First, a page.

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UPDATED: October 16, 2009 NO. 42 OCTOBER 22, 2009
Treasures From a Watery Grave
Archaeologists exploring a well-preserved shipwreck prove a forgotten marine trade route

PORCELAIN RELICS: During the recent excavation of relics from the 800-year-old shipwreck Nanhai No.1, 200 pieces of porcelain are unearthed from the silt (LI XIANGYANG)

The first probing of the ancient merchant vessel Nanhai No.1 after the wreck was put into a museum pool of simulated seawater successfully recovered porcelain and stone artifacts from its cabin on September 27. Archaeologists said the more than 200 precious porcelain artifacts found on the 800-year-old ship were produced by some of China's best kilns operating at that time.

First discovered at the sea bottom 18 nautical miles off the coast in the South China Sea, known as Nanhai, in 1987, the 30-meter-long wrecked ship is believed by Chinese archaeologists to be one of the largest and best-preserved ancient vessels in the world. Archaeologists salvaged the wreck and its surrounding silt with an iron container and hoisted it from its watery grave in December 2007.

The container was dragged ashore to a museum that was built specifically to exhibit the ship in the coastal city of Yangjiang. The find was put into a pool that allows scientists to control the water temperature, pressure and other conditions to replicate the seafloor upon which the ship rested for centuries. The creative salvage operation attracted enormous media coverage and was praised as a significant archaeological expedition for China.

Apart from protecting the ship's body from decay, the museum was designed to also allow future visitors to admire the wreck when walking along an underwater corridor with glass walls in the 2,400-square-meter pool.

REVEALING THE PAST: Workers unearthing artifacts from Nanhai No.1 mark different parts of the ship body over its encasing silt to ensure that they do not damage the ship's remains (LI XIANGYANG)

Wei Jun, who leads the exploration project, said besides recovering artifacts, the three primary goals are to assess the viability of researching the ship when it is in the museum, to examine the find's preservation status in the container and to extract samples to formulate protection plans for future explorations.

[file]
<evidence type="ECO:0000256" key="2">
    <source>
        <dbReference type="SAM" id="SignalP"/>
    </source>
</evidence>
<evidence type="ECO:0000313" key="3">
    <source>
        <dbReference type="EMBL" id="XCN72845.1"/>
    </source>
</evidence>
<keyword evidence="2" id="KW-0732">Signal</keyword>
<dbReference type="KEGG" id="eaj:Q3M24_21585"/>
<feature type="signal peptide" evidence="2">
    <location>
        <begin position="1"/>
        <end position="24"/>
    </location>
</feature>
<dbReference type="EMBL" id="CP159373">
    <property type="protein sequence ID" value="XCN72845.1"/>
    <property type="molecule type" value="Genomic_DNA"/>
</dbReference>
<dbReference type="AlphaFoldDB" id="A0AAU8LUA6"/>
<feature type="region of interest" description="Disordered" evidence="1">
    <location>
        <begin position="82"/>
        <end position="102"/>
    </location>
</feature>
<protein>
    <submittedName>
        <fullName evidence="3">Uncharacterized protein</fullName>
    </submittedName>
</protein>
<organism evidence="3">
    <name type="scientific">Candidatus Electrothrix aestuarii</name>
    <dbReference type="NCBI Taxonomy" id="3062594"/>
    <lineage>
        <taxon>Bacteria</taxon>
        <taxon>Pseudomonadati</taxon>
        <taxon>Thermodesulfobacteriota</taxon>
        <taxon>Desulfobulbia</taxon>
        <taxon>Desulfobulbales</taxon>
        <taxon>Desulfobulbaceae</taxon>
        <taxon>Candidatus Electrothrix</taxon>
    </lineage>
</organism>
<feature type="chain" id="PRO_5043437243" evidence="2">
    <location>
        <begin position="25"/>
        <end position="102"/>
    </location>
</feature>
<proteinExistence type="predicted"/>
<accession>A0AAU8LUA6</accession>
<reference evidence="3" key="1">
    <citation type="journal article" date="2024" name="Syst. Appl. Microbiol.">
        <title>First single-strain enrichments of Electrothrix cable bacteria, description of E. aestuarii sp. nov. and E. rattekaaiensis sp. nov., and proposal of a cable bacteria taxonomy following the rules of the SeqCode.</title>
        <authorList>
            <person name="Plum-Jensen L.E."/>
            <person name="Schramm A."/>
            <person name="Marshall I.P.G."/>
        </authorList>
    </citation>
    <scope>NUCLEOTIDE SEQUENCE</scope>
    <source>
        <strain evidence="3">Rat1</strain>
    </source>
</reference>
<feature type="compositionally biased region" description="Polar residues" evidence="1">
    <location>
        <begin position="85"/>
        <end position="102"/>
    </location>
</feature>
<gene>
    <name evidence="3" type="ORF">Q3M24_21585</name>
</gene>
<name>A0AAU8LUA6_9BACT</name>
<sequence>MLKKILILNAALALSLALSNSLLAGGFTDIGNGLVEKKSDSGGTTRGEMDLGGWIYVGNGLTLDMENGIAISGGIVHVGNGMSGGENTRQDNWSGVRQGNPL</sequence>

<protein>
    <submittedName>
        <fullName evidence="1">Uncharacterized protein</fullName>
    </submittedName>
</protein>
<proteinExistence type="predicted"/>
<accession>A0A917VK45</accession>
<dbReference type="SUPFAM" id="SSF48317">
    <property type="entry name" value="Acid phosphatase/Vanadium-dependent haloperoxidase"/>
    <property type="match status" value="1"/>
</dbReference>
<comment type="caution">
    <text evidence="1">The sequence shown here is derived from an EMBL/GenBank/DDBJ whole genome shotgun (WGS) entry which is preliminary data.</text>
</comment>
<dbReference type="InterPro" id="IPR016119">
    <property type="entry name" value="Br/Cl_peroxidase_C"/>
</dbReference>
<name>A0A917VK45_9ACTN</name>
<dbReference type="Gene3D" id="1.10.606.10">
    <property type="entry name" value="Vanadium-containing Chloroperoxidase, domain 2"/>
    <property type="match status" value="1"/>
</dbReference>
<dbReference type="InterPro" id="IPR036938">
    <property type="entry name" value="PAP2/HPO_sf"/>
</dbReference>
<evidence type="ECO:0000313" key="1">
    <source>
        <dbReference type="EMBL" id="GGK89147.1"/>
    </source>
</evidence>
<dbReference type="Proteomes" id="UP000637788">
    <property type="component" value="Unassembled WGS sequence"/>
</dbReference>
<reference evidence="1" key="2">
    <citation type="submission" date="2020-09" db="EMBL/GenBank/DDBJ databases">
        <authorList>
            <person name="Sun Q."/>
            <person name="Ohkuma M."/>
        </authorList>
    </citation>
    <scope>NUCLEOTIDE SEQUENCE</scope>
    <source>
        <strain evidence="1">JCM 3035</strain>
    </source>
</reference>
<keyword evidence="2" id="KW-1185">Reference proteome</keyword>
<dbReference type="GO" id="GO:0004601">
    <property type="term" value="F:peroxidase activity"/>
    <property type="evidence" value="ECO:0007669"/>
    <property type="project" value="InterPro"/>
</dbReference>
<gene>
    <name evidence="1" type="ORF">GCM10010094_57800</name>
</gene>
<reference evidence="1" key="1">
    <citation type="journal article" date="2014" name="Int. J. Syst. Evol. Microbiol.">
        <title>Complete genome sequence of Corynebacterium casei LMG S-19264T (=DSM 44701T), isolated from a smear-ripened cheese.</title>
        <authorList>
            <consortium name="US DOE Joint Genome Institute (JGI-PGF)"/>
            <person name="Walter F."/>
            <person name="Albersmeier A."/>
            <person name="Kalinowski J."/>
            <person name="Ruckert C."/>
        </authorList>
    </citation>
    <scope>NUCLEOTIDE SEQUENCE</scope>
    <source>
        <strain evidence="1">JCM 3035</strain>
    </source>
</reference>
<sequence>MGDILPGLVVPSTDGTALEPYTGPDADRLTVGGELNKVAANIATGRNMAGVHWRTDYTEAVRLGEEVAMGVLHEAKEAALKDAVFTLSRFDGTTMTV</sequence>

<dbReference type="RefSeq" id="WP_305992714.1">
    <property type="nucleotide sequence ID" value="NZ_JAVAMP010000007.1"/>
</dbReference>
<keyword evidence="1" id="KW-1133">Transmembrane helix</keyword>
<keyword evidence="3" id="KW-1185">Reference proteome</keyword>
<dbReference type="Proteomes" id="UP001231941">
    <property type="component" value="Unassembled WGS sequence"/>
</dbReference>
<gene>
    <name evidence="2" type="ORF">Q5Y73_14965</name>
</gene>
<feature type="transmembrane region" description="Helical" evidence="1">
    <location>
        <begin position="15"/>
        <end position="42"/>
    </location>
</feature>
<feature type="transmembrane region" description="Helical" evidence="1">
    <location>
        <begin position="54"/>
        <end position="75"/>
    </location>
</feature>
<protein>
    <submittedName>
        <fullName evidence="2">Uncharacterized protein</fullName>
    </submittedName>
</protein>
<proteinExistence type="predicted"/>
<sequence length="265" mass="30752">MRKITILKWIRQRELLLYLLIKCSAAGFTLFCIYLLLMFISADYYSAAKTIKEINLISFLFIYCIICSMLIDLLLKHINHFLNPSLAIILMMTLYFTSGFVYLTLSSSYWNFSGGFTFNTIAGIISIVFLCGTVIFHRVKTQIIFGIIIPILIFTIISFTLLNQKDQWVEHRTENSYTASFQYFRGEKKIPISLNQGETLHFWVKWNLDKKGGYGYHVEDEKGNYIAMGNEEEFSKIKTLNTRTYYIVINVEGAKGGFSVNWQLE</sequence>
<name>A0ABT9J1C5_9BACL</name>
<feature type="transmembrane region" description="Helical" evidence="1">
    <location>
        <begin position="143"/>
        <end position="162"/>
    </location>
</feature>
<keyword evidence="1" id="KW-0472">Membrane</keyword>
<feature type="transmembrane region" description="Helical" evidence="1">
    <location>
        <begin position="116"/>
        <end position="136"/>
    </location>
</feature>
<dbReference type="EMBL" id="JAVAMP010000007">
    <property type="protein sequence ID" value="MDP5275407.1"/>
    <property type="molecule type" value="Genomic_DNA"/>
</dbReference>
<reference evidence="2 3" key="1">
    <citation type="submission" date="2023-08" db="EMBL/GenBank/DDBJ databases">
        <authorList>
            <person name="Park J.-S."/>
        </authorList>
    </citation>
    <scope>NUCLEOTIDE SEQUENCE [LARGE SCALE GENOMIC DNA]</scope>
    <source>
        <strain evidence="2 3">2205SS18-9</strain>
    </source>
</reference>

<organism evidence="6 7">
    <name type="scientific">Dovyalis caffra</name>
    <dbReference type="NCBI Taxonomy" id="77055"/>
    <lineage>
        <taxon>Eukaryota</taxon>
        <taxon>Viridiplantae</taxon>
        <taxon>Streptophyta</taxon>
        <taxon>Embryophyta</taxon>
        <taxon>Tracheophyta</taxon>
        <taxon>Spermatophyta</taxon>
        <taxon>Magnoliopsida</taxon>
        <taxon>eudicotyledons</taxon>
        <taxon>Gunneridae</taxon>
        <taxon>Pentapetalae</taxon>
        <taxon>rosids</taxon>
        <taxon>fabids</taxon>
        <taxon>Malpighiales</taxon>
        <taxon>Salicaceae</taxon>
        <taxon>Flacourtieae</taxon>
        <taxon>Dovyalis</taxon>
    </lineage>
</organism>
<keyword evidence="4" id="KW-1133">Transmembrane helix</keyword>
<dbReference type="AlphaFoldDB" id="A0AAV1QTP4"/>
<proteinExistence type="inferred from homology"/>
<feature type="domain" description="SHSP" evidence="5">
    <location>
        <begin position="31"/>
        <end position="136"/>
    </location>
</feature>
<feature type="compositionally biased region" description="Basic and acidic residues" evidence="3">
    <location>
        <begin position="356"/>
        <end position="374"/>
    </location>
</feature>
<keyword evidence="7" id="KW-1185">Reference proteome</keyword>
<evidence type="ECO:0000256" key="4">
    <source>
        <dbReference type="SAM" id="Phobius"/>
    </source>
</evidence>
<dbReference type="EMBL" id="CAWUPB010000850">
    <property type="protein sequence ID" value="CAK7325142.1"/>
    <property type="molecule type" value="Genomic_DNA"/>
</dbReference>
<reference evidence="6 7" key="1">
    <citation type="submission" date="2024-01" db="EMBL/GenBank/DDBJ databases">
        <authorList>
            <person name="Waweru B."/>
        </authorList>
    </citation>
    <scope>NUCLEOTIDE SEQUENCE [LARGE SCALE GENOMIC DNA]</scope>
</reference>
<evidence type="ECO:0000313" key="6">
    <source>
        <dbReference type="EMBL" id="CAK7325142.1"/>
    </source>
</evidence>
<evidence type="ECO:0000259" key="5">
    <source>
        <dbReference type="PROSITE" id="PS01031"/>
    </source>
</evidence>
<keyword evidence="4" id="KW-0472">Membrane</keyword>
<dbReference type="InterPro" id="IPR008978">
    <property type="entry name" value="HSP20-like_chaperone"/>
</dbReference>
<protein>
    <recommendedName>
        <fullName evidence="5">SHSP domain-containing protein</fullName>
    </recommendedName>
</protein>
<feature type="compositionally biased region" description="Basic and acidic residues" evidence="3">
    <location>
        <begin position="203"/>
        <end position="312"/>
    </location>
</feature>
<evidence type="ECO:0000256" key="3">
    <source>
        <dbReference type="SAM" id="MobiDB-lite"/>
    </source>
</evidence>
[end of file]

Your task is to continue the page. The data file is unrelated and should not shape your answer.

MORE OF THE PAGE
Wei said Nanhai No.1 is in surprisingly good shape compared with sunken ships of the same era.

"The wood of the vessel's sides and cabin is still solid. The upper deck is yellow rather than black, which proves that it wasn't carbonized," Wei said.

He explained that the vessel's preservation is attributed to the thick and air-proof silt shrouding it, which kept the wreck in an oxygen-free environment.

While research on the wreck has helped scientists to understand the advancement of China's shipping industry during the Song Dynasty (960-1279) when Nanhai No.1 was built, findings of what was on board have also shed light on a marine trading route between China and the West.

A popular theory among Chinese historians is that Chinese coastal merchants had shipped porcelain, cloth, silk and probably grain seeds from southern Guangdong Province ports to India since the Han Dynasty (206 B.C.-220 A.D.) or even earlier. These Chinese goods were then sold to people in Egypt and Rome. This trading route has been named the Marine Silk Road, and dates back to before its better-known overland namesake. Many people have doubted the existence of such a route due to a lack of evidence. The discovery of Nanhai No.1 goes a long way toward proving the route's existence.

PERMANENT HOME: The 800-year-old shipwreck of Nanhai No.1, covered in silt, sits in a museum pool after it was hoisted from the seafloor in December 2007 (LI XIANGYANG)

Between 1987 and 2007, archaeologists recovered more than 4,000 gold, silver and porcelain artifacts, and about 6,000 copper coins from Nanhai No. 1 when the ship was still on the seabed. Experts had earlier estimated that the ship was loaded with as many as 60,000 individual relics.

During the most recent round of excavations, an ink-grinding stone decorated with a goblet and cockscomb flower pattern, which were popular in Arab countries at the time, captured the attention of archaeologists. Zhang Wanxing, Deputy Director of the Marine Silk Road Museum that houses Nanhai No.1, said the ink-grinding stone proves that the ship used to travel on the marine trade route.

The finding also seems to support archaeologists' earlier guesses that the vessel sunk on its way to Southeast Asia or the Middle East for trade. The findings suggest that the porcelain trade was already so developed when the ship sank that China was making products particularly suited to the tastes and dining habits of customers thousands of miles away.

Another large exploration of the wreck is scheduled to start next year, said Wei, and the whole project is expected to take at least 10 more years.

The museum, which is expected to become a research base for maritime archaeology, will open to the public this year.

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